Cruise News Daily Newsfile
November 20, 2009

Port Everglades' Terminal 18 Begins Regular Operation

Oasis of the Seas' first passengers utilized Port Everglades new Terminal 18 yesterday. The building was enlarged and tripled in space, essentially becoming a new purpose-built facility for Oasis, although it will be utilized for other vessels on weekdays when the Oasis-class ships are not in port. At 240,000 square feet, Terminal 18 is the largest cruise terminal in the world that services just a single vessel at a time. (There are larger terminals, but they are built to handle multiple cruise ships simultaneously.)

The terminal completely separates departing and arriving passengers. As user-friendly as the facility is, the idea is for passengers to spend as little time in the terminal as possible. There is also a separation of vehicles (private cars, taxis, buses) as they approach the terminal to reduce traffic congestion. The terminal also has its own 1,000-vehicle parking lot. There is electronic signage everywhere that will direct passengers and even give them multiple messages. Some of the first signs will be noticed right at the curb where passengers' get out of their cars to drop off their luggage (top photo).

Security screening takes place as soon as they enter the terminal. There are multiple stations (middle photo above) to handle the flow of passengers as they trickle into the terminal and eliminate the bottleneck that often occurs if passengers are screened after they have checked in. Once past security, processing will go quickly at the 90 check-in positions which surround the central atrium. Passengers are queued up in categories, and with the large number of positions, any line will move quickly. 

The back of the check-in positions face the central atrium which is the site of the terminal's major artwork, a 3,000-square-foot terrazzo floor. The work was commissioned from renowned international artist Michele Oka Doner. She says the colors were inspired by the colors of the ocean, and the design evokes undulating ocean waves. The bronze pieces (shown in the insets) represent oceanic seeds that have drifted with the currents. The globe represents the scope of the Oasis-class ships' travels. Embedded within the floor and scattered within the blank spaces are real pieces of mother-of-pearl.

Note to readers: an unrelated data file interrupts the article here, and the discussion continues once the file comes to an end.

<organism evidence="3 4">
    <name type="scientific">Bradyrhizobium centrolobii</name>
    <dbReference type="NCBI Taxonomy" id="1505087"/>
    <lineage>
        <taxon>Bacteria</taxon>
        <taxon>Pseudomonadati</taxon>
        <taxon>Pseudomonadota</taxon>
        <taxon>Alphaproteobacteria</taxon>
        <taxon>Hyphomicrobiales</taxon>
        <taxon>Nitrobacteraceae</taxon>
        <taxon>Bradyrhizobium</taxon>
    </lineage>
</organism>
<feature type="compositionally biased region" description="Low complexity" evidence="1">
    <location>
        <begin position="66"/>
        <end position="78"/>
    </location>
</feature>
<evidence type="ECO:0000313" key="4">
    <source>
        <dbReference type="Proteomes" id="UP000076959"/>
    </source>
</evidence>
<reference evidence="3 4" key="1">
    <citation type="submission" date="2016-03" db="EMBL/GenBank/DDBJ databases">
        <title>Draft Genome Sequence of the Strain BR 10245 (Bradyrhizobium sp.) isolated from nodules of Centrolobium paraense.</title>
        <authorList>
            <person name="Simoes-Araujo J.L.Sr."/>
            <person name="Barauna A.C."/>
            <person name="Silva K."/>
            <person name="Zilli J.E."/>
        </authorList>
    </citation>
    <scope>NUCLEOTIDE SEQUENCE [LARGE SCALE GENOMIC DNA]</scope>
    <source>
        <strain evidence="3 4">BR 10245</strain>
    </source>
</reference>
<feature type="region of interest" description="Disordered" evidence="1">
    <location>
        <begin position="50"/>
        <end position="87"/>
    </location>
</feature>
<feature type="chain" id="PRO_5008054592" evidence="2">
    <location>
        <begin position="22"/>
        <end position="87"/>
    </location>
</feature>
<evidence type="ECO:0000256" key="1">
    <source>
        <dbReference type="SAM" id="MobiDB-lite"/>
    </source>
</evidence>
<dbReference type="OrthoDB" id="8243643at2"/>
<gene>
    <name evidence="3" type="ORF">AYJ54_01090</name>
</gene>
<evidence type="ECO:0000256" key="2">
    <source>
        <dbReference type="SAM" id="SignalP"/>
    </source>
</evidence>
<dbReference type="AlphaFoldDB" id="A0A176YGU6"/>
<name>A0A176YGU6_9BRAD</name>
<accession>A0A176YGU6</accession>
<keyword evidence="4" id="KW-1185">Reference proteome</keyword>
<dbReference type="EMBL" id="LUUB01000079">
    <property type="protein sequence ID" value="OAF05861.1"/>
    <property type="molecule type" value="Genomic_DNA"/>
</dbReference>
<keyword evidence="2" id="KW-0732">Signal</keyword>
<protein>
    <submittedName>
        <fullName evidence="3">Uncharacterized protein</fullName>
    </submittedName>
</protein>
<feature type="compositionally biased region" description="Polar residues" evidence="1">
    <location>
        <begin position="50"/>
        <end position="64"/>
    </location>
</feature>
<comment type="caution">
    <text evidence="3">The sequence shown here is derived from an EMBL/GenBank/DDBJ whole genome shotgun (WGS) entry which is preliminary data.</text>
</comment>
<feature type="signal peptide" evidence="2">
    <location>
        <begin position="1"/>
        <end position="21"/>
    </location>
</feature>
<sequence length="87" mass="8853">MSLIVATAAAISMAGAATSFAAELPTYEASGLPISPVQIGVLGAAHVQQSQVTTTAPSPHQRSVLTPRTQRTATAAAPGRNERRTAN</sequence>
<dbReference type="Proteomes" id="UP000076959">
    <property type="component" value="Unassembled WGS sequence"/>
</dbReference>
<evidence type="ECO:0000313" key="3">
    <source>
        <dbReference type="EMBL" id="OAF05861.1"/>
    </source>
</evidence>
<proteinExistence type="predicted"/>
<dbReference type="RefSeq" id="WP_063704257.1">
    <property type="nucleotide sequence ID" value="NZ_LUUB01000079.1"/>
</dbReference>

Above is the 4,000-square-foot skylight which helps Terminal 18 be energy-efficient by supplying much of the lighting in the 138,000-square-foot embarkation hall. 

Once passengers have checked in, they will go upstairs to the 3,000-seat lounge (on average, Oasis-class ships will carry 6,000 passengers) to wait for boarding to begin. (The plan is that they won't be there long.) The lounges are supplied with televisions and complimentary wi-fi. 

The uninspired photo at the lower right is there to show the short distance passengers will have to go to board the ship. Terminal 18 is equipped with custom-built state-of-the-art gangways that we showed you earlier. These can be rolled the entire length of the building. The door shown opens directly into the lounge shown. During the boarding phase, the gangway is positioning directly across from the door, so, unlike many terminals, there is only a short distance to go to board the ship. 

For disembarkation, the gangways are rolled to the position that will be directly across from the 102,000-square-foot disembarkation facility, so again, the distance to walk will be minimized. That facility is also two stories, and includes the latest in baggage delivery systems, and 22 booths for customs inspectors to quickly process arriving passengers. Again, arriving passengers are completely separated from departing passengers even as they leave the terminal; vehicles to pick them up are separated from those dropping-off departing passengers.

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